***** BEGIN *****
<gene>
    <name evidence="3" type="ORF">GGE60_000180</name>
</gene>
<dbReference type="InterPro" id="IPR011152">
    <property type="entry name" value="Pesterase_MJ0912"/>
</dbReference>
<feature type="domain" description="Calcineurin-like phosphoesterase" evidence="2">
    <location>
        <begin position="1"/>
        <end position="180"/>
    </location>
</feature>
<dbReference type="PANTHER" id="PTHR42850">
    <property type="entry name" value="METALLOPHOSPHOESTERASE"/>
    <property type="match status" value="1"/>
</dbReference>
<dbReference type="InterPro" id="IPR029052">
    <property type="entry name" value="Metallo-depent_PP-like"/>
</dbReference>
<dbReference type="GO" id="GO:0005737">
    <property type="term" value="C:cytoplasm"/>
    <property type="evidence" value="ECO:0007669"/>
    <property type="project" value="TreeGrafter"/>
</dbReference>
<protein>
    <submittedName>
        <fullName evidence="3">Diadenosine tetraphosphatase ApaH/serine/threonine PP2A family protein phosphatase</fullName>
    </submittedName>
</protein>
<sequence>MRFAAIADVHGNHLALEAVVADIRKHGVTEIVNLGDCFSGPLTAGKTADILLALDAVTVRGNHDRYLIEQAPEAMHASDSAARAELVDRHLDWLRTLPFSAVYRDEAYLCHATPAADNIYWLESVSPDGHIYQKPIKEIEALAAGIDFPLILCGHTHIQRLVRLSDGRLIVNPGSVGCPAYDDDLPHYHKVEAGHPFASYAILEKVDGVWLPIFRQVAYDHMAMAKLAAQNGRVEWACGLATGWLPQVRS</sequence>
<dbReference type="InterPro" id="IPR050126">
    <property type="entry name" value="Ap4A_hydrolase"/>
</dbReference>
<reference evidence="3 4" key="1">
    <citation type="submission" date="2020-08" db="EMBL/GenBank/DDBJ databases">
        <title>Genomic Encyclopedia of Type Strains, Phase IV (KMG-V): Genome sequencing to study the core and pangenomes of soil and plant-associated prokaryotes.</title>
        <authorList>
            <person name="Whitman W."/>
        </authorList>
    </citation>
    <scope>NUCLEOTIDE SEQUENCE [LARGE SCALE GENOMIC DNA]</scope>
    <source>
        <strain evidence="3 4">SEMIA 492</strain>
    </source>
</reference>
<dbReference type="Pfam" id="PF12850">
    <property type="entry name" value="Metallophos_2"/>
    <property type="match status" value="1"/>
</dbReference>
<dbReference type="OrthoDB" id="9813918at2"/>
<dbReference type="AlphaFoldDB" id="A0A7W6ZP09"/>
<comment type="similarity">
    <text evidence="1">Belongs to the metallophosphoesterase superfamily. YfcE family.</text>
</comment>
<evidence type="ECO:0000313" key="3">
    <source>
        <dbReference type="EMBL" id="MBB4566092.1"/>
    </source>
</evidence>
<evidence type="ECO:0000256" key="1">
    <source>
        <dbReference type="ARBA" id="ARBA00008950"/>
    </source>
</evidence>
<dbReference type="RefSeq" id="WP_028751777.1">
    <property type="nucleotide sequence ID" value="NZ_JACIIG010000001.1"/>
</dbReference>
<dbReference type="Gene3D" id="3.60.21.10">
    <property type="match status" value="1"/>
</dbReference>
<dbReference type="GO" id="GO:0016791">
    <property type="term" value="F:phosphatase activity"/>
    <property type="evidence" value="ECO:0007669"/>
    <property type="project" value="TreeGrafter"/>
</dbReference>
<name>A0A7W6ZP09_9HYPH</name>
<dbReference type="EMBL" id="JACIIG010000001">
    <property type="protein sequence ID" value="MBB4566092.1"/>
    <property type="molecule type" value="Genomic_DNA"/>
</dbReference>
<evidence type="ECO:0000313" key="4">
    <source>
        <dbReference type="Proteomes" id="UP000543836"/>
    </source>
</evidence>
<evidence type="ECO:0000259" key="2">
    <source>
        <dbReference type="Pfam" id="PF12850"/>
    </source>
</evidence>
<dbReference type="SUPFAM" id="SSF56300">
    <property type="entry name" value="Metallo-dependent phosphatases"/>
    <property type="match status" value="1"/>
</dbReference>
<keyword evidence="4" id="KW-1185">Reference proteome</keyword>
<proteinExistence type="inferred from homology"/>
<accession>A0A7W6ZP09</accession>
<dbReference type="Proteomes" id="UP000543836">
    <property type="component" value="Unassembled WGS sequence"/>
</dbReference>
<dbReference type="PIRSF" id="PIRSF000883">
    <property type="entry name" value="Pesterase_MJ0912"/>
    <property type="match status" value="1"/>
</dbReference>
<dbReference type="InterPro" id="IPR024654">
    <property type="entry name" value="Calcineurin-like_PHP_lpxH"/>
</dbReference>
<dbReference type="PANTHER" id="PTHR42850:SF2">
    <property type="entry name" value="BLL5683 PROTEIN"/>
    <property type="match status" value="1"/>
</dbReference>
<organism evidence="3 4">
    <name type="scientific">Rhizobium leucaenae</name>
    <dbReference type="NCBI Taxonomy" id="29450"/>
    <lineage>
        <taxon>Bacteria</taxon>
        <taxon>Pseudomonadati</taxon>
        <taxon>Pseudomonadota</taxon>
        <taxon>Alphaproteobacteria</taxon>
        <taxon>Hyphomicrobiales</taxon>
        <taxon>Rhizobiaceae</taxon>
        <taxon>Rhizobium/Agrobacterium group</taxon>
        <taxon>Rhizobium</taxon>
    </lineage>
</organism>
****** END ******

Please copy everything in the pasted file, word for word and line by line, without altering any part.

<gene>
    <name evidence="3" type="ORF">GGE60_000180</name>
</gene>
<dbReference type="InterPro" id="IPR011152">
    <property type="entry name" value="Pesterase_MJ0912"/>
</dbReference>
<feature type="domain" description="Calcineurin-like phosphoesterase" evidence="2">
    <location>
        <begin position="1"/>
        <end position="180"/>
    </location>
</feature>
<dbReference type="PANTHER" id="PTHR42850">
    <property type="entry name" value="METALLOPHOSPHOESTERASE"/>
    <property type="match status" value="1"/>
</dbReference>
<dbReference type="InterPro" id="IPR029052">
    <property type="entry name" value="Metallo-depent_PP-like"/>
</dbReference>
<dbReference type="GO" id="GO:0005737">
    <property type="term" value="C:cytoplasm"/>
    <property type="evidence" value="ECO:0007669"/>
    <property type="project" value="TreeGrafter"/>
</dbReference>
<protein>
    <submittedName>
        <fullName evidence="3">Diadenosine tetraphosphatase ApaH/serine/threonine PP2A family protein phosphatase</fullName>
    </submittedName>
</protein>
<sequence>MRFAAIADVHGNHLALEAVVADIRKHGVTEIVNLGDCFSGPLTAGKTADILLALDAVTVRGNHDRYLIEQAPEAMHASDSAARAELVDRHLDWLRTLPFSAVYRDEAYLCHATPAADNIYWLESVSPDGHIYQKPIKEIEALAAGIDFPLILCGHTHIQRLVRLSDGRLIVNPGSVGCPAYDDDLPHYHKVEAGHPFASYAILEKVDGVWLPIFRQVAYDHMAMAKLAAQNGRVEWACGLATGWLPQVRS</sequence>
<dbReference type="InterPro" id="IPR050126">
    <property type="entry name" value="Ap4A_hydrolase"/>
</dbReference>
<reference evidence="3 4" key="1">
    <citation type="submission" date="2020-08" db="EMBL/GenBank/DDBJ databases">
        <title>Genomic Encyclopedia of Type Strains, Phase IV (KMG-V): Genome sequencing to study the core and pangenomes of soil and plant-associated prokaryotes.</title>
        <authorList>
            <person name="Whitman W."/>
        </authorList>
    </citation>
    <scope>NUCLEOTIDE SEQUENCE [LARGE SCALE GENOMIC DNA]</scope>
    <source>
        <strain evidence="3 4">SEMIA 492</strain>
    </source>
</reference>
<dbReference type="Pfam" id="PF12850">
    <property type="entry name" value="Metallophos_2"/>
    <property type="match status" value="1"/>
</dbReference>
<dbReference type="OrthoDB" id="9813918at2"/>
<dbReference type="AlphaFoldDB" id="A0A7W6ZP09"/>
<comment type="similarity">
    <text evidence="1">Belongs to the metallophosphoesterase superfamily. YfcE family.</text>
</comment>
<evidence type="ECO:0000313" key="3">
    <source>
        <dbReference type="EMBL" id="MBB4566092.1"/>
    </source>
</evidence>
<evidence type="ECO:0000256" key="1">
    <source>
        <dbReference type="ARBA" id="ARBA00008950"/>
    </source>
</evidence>
<dbReference type="RefSeq" id="WP_028751777.1">
    <property type="nucleotide sequence ID" value="NZ_JACIIG010000001.1"/>
</dbReference>
<dbReference type="Gene3D" id="3.60.21.10">
    <property type="match status" value="1"/>
</dbReference>
<dbReference type="GO" id="GO:0016791">
    <property type="term" value="F:phosphatase activity"/>
    <property type="evidence" value="ECO:0007669"/>
    <property type="project" value="TreeGrafter"/>
</dbReference>
<name>A0A7W6ZP09_9HYPH</name>
<dbReference type="EMBL" id="JACIIG010000001">
    <property type="protein sequence ID" value="MBB4566092.1"/>
    <property type="molecule type" value="Genomic_DNA"/>
</dbReference>
<evidence type="ECO:0000313" key="4">
    <source>
        <dbReference type="Proteomes" id="UP000543836"/>
    </source>
</evidence>
<evidence type="ECO:0000259" key="2">
    <source>
        <dbReference type="Pfam" id="PF12850"/>
    </source>
</evidence>
<dbReference type="SUPFAM" id="SSF56300">
    <property type="entry name" value="Metallo-dependent phosphatases"/>
    <property type="match status" value="1"/>
</dbReference>
<keyword evidence="4" id="KW-1185">Reference proteome</keyword>
<proteinExistence type="inferred from homology"/>
<accession>A0A7W6ZP09</accession>
<dbReference type="Proteomes" id="UP000543836">
    <property type="component" value="Unassembled WGS sequence"/>
</dbReference>
<dbReference type="PIRSF" id="PIRSF000883">
    <property type="entry name" value="Pesterase_MJ0912"/>
    <property type="match status" value="1"/>
</dbReference>
<dbReference type="InterPro" id="IPR024654">
    <property type="entry name" value="Calcineurin-like_PHP_lpxH"/>
</dbReference>
<dbReference type="PANTHER" id="PTHR42850:SF2">
    <property type="entry name" value="BLL5683 PROTEIN"/>
    <property type="match status" value="1"/>
</dbReference>
<organism evidence="3 4">
    <name type="scientific">Rhizobium leucaenae</name>
    <dbReference type="NCBI Taxonomy" id="29450"/>
    <lineage>
        <taxon>Bacteria</taxon>
        <taxon>Pseudomonadati</taxon>
        <taxon>Pseudomonadota</taxon>
        <taxon>Alphaproteobacteria</taxon>
        <taxon>Hyphomicrobiales</taxon>
        <taxon>Rhizobiaceae</taxon>
        <taxon>Rhizobium/Agrobacterium group</taxon>
        <taxon>Rhizobium</taxon>
    </lineage>
</organism>